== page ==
I live in a housing cooperative in NYC. Can the board contract me to do services around the place, like fix the wiring? I have a license and everything.
Criminal Defense Attorney
I am not aware of any legal prohibition. The issue is whether the Board wants to contract with a shareholder.
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If you are properly licensed, I don't see why this would be prohibited. However, as my colleague said, there might be an issue with the board wanting to contract with a shareholder.
DISCLAIMER: Brandy A. Peeples is licensed to practice law in the State of Maryland. This answer is being provided for informational purposes only and the laws of your jurisdiction may differ. This answer based on general legal principles and is not intended for the purpose of providing specific legal advice or opinions. Under no circumstances does this answer constitute the establishment of an attorney-client relationship. For legal advice relating to your specific situation, I strongly urge you to consult with an attorney in your area. NO COMMUNICATIONS WITH ME ARE TO BE CONSTRUED AS ARISING FROM AN ATTORNEY-CLIENT RELATIONSHIP AND NO ATTORNEY-CLIENT RELATIONSHIP WILL BE ESTABLISHED WITH ME UNLESS I HAVE EXPRESSLY AGREED TO UNDERTAKE YOUR REPRESENTATION, WHICH INCLUDES THE EXECUTION OF A WRITTEN AGREEMENT OF RETAINER.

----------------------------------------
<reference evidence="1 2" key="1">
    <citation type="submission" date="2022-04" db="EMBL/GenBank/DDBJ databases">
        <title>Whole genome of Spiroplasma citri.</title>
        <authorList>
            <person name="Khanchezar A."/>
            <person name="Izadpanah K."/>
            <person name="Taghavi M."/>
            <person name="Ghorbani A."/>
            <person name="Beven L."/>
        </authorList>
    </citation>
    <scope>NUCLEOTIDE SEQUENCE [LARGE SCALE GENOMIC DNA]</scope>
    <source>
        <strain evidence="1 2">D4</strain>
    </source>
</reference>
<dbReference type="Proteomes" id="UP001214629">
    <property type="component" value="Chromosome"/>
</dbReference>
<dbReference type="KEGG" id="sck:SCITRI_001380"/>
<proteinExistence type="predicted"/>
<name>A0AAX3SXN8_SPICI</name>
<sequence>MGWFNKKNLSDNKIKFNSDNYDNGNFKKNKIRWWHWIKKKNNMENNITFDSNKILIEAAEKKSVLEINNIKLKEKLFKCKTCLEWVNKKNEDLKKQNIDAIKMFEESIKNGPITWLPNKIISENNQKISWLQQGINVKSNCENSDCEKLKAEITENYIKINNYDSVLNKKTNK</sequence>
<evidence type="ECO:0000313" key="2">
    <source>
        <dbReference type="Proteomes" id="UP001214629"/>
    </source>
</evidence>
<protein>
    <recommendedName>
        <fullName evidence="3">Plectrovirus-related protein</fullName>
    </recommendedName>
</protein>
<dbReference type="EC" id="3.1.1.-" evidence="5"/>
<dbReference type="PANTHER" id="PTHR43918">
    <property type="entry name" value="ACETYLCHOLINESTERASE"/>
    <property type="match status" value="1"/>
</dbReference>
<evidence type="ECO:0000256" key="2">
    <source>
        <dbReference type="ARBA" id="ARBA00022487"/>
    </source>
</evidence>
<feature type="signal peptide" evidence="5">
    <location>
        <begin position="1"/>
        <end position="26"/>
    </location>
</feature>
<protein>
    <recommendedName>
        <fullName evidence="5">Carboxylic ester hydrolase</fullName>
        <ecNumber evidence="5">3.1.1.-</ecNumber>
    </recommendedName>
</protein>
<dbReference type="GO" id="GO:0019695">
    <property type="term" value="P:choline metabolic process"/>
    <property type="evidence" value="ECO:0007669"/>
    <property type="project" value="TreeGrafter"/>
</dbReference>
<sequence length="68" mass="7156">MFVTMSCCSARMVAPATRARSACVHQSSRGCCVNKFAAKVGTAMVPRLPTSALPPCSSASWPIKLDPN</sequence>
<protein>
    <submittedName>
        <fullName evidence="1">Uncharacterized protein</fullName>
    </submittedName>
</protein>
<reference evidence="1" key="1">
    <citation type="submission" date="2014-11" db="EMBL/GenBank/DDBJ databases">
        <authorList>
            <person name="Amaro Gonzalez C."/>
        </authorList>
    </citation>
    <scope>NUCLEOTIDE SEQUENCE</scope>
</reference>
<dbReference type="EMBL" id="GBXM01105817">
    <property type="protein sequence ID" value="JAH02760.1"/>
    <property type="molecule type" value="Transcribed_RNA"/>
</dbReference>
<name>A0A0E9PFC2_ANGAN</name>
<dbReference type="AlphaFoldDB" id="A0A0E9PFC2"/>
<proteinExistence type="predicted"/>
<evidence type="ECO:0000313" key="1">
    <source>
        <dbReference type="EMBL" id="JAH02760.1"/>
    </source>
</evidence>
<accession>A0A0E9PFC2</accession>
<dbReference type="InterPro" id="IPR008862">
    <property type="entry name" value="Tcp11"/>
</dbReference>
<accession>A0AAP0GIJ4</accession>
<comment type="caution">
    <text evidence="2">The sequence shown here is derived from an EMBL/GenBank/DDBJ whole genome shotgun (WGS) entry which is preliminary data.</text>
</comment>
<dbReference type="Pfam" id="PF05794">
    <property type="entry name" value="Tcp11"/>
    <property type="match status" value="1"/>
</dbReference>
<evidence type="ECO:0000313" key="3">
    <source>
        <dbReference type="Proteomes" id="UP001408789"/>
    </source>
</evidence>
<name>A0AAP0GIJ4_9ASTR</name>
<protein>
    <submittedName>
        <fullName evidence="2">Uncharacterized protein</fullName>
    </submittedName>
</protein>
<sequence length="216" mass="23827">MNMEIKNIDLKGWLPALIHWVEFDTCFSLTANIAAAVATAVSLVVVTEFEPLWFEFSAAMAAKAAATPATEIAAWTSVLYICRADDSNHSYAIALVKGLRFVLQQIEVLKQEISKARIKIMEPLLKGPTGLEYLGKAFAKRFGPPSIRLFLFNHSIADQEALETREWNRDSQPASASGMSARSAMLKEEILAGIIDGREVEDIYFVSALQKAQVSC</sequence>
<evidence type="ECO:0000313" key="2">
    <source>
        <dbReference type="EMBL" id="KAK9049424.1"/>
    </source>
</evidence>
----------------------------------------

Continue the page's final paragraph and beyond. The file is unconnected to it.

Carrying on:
Real Estate Attorney
I would be concerned about a perceived conflict of interest, but if the cooperative covers itself by bidding out the job and you happen to be the one that gets the contract (and it's reasonably in line with the others), it should not be a problem.
My answer is for general purposes only and is not not intended to establish an attorney-client relationship, nor is it advice upon which you should act or rely. But, if you really want me to tell you something upon which you can actually rely: don't eat yellow snow.
Estate Planning Attorney
If you have not influenced the decision of the board and they desire to hire you, there should be no problem.